Direct-Acting Antiviral Therapy Uptake Examined Among HCV Patients
Patients with HCV infection, the uptake of direct-acting antiviral therapy increased through quarter 2 of 2015 but then declined.
Follow-up analysis of data obtained from the Chronic Hepatitis Cohort Study (CHeCS) found that, in patients with hepatitis C virus (HCV) infection, the uptake of direct-acting antiviral (DAA) therapy increased through quarter 2 of 2015 but then declined and plateaued for the remainder of 2015 and all of 2016.
The study utilized data from the CHeCS, an observational cohort study, to assess demographic and clinical characteristics associated with DAA use. The study authors explained, “Uptake was defined as the proportion of patients infected with HCV as of December 31, 2013 who initiated a DAA regimen from January 1, 2014-December 31, 2016.”
Of the 9,508 patients included in the cohort, 24.2% (N=2,297) initiated DAA therapy. Data analysis showed that the number of DAA initiations peaked in the 2nd quarter of 2015, but then declined and plateaued for the remainder of the study period.
The study authors reported, “Factors independently associated with initiation included older age (adjusted odds ratios [aORs] 1.7 and 1.7 for age groups 51-60 and 61-70 years, respectively, vs. age <30 years), higher annual income (aORs 1.4 and 1.2 for income >$50K and $30K-$50K, respectively, vs. <$30K), higher FIB4 score (aORs 2.2, 2.1, and 1.6 for FIB4 >5.88, 3.25-5.88, 2.0-<3.25, respectively, vs. <2.0), pre-2014 treatment failure (aOR 1.9, vs. treatment-naive), and longer duration of continuous follow-up (aOR 4.9 for ≥3 years, vs. <3 years).”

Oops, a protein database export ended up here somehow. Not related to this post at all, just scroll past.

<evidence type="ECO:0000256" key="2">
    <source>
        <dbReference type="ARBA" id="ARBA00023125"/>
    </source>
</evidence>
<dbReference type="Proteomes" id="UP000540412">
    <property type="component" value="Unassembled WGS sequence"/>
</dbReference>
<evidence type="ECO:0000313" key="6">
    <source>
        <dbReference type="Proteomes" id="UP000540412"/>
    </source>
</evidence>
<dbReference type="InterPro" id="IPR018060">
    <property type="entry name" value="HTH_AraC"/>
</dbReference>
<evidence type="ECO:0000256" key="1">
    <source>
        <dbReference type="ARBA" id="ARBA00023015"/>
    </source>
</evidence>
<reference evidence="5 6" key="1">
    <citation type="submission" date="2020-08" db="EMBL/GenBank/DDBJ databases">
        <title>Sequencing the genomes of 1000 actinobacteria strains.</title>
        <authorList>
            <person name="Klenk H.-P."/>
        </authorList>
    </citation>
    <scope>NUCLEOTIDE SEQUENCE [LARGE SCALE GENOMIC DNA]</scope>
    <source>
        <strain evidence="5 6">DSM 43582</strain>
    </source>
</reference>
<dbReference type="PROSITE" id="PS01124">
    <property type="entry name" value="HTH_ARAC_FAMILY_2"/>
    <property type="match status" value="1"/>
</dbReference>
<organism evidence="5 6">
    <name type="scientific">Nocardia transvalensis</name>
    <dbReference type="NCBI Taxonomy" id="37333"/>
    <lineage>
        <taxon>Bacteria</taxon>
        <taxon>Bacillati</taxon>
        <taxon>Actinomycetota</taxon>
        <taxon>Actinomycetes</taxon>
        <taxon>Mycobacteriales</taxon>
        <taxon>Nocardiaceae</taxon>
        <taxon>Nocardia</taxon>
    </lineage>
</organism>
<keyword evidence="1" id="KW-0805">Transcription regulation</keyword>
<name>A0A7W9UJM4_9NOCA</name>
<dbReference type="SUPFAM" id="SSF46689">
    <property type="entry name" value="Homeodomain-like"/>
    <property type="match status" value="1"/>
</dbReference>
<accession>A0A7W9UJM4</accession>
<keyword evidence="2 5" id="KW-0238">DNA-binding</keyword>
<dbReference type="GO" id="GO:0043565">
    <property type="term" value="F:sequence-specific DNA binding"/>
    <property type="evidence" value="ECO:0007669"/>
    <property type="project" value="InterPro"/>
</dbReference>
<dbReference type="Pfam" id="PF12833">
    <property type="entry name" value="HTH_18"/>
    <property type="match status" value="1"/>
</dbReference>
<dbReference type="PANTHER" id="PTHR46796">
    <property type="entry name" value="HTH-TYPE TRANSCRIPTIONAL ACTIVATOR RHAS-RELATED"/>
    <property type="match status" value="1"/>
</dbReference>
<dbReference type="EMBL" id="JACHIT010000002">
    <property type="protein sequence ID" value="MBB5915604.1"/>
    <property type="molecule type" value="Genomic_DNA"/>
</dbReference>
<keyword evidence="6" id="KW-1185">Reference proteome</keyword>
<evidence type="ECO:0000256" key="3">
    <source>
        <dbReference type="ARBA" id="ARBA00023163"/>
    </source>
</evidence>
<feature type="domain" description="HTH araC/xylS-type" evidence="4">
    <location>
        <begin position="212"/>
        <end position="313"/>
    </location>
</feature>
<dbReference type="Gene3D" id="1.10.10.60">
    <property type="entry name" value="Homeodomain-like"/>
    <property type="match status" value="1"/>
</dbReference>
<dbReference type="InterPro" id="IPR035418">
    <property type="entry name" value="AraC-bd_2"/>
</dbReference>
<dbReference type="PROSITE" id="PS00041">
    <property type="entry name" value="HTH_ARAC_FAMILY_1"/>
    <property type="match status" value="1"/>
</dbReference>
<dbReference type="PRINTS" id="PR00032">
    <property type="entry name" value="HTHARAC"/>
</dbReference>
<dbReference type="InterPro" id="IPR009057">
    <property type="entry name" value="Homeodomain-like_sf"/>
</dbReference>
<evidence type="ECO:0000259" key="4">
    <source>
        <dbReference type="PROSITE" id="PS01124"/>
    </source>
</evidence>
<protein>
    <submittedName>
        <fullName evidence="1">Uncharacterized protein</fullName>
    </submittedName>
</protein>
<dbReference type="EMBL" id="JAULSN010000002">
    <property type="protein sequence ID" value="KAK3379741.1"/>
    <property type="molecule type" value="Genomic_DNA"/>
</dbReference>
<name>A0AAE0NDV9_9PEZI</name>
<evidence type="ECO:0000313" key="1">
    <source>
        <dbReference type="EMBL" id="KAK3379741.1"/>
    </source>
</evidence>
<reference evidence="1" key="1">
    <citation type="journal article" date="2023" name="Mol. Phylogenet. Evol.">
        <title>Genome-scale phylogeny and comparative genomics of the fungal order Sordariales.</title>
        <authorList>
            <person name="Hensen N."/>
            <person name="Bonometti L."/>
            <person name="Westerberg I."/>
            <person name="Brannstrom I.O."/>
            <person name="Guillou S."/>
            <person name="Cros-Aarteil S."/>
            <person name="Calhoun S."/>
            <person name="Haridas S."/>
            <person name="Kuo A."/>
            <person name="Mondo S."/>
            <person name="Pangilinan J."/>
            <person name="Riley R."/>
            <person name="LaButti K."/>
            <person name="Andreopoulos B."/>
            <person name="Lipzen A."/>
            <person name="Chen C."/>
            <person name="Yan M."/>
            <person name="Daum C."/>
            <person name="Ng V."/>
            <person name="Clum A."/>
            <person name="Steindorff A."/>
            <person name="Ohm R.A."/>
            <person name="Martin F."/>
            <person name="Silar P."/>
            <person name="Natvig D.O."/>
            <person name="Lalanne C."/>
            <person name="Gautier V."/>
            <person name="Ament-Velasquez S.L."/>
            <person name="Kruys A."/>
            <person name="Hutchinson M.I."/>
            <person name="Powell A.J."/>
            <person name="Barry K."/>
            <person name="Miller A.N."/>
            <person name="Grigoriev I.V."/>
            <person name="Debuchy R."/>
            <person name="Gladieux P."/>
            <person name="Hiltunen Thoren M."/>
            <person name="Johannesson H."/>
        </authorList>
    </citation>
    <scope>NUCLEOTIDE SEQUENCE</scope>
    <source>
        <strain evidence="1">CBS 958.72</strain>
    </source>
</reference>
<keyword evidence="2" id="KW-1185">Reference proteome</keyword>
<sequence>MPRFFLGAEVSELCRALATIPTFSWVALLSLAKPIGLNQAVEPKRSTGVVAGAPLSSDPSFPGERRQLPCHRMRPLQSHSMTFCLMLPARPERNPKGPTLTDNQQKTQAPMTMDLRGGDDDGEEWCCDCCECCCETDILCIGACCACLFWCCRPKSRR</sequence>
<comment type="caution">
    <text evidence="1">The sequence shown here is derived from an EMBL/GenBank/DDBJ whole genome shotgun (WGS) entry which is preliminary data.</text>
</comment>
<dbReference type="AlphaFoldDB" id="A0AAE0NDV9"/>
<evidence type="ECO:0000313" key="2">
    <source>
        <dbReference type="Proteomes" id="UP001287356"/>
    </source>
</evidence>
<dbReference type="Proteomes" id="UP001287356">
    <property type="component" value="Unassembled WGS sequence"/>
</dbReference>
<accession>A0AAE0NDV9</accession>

Additionally, data analysis found a lower likelihood of initiation in patients of non-Hispanic Black race/ethnicity (aOR: 0.8 vs non-Hispanic Whites), in patients with Medicaid coverage (aOR: 0.4 vs private insurance), and in patients with genotype 3 infection (aOR: 0.7 vs genotype 1).
In HCV-infected patients, DAA uptake was found to increase until halfway through 2015, but then declined and plateaued through 2016. The study authors concluded, “The decline in initiations after a peak in Q2 2015 might reflect the effects of targeting and treating patients 'warehoused' after previous treatment failures.”
Spradling PR et al. Uptake of and Factors Associated with Direct-Acting Antiviral Therapy Among Patients Infected with Hepatitis C Virus in the Chronic Hepatitis Cohort Study, 2014-2016. Presented at AASLD The Liver Meeting 2018. Study number 0585.